Figure 1 ISIS K Attacks from 2018 to 2023

The frequency of attacks carried out by ISIS-K in Pakistan escalated significantly from 6 incidents in 2022 to 22 in 2023. Their targets encompassed Sunni clerics who opposed ISIS’s strict religious interpretations, individuals accused of practicing sorcery, as well as Sikhs, Christians, tribal leaders, educators, and members of polio vaccination teams. In July 2023, the group employed a suicide bomber at a political gathering, resulting in the deaths of 63 civilians and injuries to 123 others. ISIS-K took credit for all their 2023 assaults, underscoring their active presence and potency in the Khyber Pakhtunkhwa and Baluchistan regions. 

There are multiple factors contributing to ISIS-K’s targeting of Russia. Firstly, according to ISIS ideology, Russia is perceived as a crusading force against Muslims. Secondly, Russia’s involvement in the global campaign against ISIS has made it a prime target, despite its strategic support for Bashar Al-Assad to secure its military base in the Mediterranean Sea. Russia’s extensive airstrikes have inflicted significant losses on ISIS. Despite expectations of ISIS attacks on Russia during those years, none occurred until September 2022, when ISIS’s Afghan branch claimed responsibility for a fatal suicide bombing at the Russian embassy in Kabul. Additionally, the presence of Wagner Group mercenaries in Africa has posed a threat to ISIS affiliates in the region. Lastly, ISIS-K opposes the Taliban government and sees Russia as supportive of the Taliban, further fueling its antagonism towards Russia. 

Recent attacks by ISIS-K suggest a shift in the group’s strategy in 2024. Instead of its usual focus on targeting the US or Western European countries, the group has recently carried out attacks in Iran, Pakistan, and Russia. While its strategy in Pakistan appears logical due to exploiting security gaps left by the TTP and establishing its presence in the country, its attacks in Iran and Russia raise questions about its evolving tactics. The timing of these attacks doesn’t align with conventional explanations, considering both Iran and Russia played significant roles in combating ISIS in Syria between 2014 and 2017. Despite facing harsh retaliation from these countries, ISIS refrained from retaliating with revenge operations. Given the vulnerabilities in security within Iran and Russia, ISIS could have easily targeted them, highlighting a departure from its previous approach.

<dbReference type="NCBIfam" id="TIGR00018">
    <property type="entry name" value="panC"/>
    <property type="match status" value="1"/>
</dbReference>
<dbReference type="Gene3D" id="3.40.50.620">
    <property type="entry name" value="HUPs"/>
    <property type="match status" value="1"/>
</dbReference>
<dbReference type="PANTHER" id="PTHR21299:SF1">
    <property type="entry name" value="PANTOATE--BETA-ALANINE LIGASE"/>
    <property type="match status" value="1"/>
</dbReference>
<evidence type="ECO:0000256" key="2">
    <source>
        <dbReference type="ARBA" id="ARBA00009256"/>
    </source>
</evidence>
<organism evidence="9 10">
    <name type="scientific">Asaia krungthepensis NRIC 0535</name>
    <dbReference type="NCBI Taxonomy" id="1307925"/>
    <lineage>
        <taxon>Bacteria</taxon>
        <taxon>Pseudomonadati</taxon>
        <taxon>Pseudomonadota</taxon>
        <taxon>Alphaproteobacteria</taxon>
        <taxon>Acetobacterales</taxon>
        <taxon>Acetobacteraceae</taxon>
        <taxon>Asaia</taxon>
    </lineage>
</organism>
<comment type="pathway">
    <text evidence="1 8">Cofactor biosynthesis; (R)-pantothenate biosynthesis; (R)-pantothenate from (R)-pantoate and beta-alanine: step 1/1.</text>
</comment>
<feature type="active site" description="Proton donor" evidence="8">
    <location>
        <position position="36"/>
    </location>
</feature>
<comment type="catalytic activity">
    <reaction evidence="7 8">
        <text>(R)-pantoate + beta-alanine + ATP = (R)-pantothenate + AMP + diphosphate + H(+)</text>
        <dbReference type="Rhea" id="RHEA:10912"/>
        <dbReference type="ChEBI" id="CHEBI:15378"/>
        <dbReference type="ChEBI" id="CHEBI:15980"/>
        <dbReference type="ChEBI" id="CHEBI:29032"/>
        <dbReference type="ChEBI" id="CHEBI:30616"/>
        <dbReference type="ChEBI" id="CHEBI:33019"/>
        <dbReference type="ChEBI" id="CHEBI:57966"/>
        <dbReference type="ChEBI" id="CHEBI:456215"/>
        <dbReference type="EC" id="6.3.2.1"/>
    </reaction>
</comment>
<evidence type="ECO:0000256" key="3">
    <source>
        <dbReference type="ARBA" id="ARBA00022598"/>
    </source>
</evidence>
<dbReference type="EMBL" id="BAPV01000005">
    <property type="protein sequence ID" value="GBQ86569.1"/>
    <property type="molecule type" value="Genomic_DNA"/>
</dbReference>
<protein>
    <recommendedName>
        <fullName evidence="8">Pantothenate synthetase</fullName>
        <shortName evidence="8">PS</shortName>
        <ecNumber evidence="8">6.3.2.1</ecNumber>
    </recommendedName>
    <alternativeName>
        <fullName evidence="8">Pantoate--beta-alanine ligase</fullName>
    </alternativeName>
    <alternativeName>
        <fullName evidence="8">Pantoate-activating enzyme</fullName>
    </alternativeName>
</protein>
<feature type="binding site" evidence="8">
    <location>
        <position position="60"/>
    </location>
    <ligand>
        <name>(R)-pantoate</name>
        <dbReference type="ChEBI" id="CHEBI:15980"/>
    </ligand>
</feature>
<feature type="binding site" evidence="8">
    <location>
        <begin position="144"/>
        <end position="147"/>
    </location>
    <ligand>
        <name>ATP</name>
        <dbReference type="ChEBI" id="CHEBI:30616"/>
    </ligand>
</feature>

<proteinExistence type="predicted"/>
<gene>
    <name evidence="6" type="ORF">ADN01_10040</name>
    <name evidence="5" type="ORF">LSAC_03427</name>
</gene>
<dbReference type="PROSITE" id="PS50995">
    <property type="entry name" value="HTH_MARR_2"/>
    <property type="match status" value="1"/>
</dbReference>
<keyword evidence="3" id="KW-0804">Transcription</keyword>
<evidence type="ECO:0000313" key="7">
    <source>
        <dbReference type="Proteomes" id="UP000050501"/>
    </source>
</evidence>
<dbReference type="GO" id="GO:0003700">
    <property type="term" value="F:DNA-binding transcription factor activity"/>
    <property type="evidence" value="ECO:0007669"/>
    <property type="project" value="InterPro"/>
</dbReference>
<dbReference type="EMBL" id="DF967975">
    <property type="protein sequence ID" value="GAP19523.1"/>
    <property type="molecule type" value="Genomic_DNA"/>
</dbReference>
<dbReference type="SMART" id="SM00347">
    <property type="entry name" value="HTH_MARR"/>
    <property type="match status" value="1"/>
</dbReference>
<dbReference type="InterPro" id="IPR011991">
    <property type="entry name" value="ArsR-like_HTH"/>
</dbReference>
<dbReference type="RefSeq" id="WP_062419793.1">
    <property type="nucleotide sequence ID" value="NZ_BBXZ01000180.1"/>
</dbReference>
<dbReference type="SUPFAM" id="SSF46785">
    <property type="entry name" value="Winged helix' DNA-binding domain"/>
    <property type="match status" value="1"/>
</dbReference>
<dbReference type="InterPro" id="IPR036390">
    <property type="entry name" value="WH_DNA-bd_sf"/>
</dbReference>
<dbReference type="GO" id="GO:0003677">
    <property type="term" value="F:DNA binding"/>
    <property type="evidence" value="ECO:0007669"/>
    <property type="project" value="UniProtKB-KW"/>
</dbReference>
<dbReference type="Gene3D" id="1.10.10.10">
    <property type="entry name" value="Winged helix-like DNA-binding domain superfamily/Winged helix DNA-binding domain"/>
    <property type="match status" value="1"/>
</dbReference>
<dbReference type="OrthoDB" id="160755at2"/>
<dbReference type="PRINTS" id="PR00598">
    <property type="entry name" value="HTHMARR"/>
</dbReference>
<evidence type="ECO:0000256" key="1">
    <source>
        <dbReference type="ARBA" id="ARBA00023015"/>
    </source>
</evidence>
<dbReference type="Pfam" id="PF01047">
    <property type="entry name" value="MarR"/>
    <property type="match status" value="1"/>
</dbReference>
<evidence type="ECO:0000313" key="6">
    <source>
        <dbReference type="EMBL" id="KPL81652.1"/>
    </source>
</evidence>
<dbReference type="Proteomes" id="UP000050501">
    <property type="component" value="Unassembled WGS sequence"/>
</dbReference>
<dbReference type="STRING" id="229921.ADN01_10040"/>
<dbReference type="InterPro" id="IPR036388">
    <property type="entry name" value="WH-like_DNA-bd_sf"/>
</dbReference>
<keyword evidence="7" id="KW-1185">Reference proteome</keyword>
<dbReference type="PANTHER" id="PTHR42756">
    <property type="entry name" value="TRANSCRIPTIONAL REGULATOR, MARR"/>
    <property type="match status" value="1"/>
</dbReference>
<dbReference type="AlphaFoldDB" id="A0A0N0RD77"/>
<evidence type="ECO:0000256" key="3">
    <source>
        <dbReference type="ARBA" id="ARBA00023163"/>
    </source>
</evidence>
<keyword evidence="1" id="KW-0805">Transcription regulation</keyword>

Understanding the evolving strategies of ISIS requires examining the involvement of state sponsors backing terrorist groups in the Middle East. These states have supplied funds, weapons, and explosives to these organizations through their intelligence services. Identifying the precise ties between intelligence units and terrorist organizations proves challenging due to the advanced capabilities of these units. Governments often manipulate these associations to further their own objectives, particularly when seeking public backing or adjusting priorities. Incidents of suspicious bombings occurring in authoritarian states within the region, reportedly carried out by groups such as ISIS either preceding or following elections, could hint at potential connections between terrorist groups and intelligence units. 

The recent assault orchestrated by ISIS-K in Russia raises significant inquiries that extend beyond mere intelligence deficiencies:

  1. It appears that the attackers underwent training in ISIS camps, but who informed them about their targets? The militants likely conducted surveillance to gather information about the concert hall, but who aided them?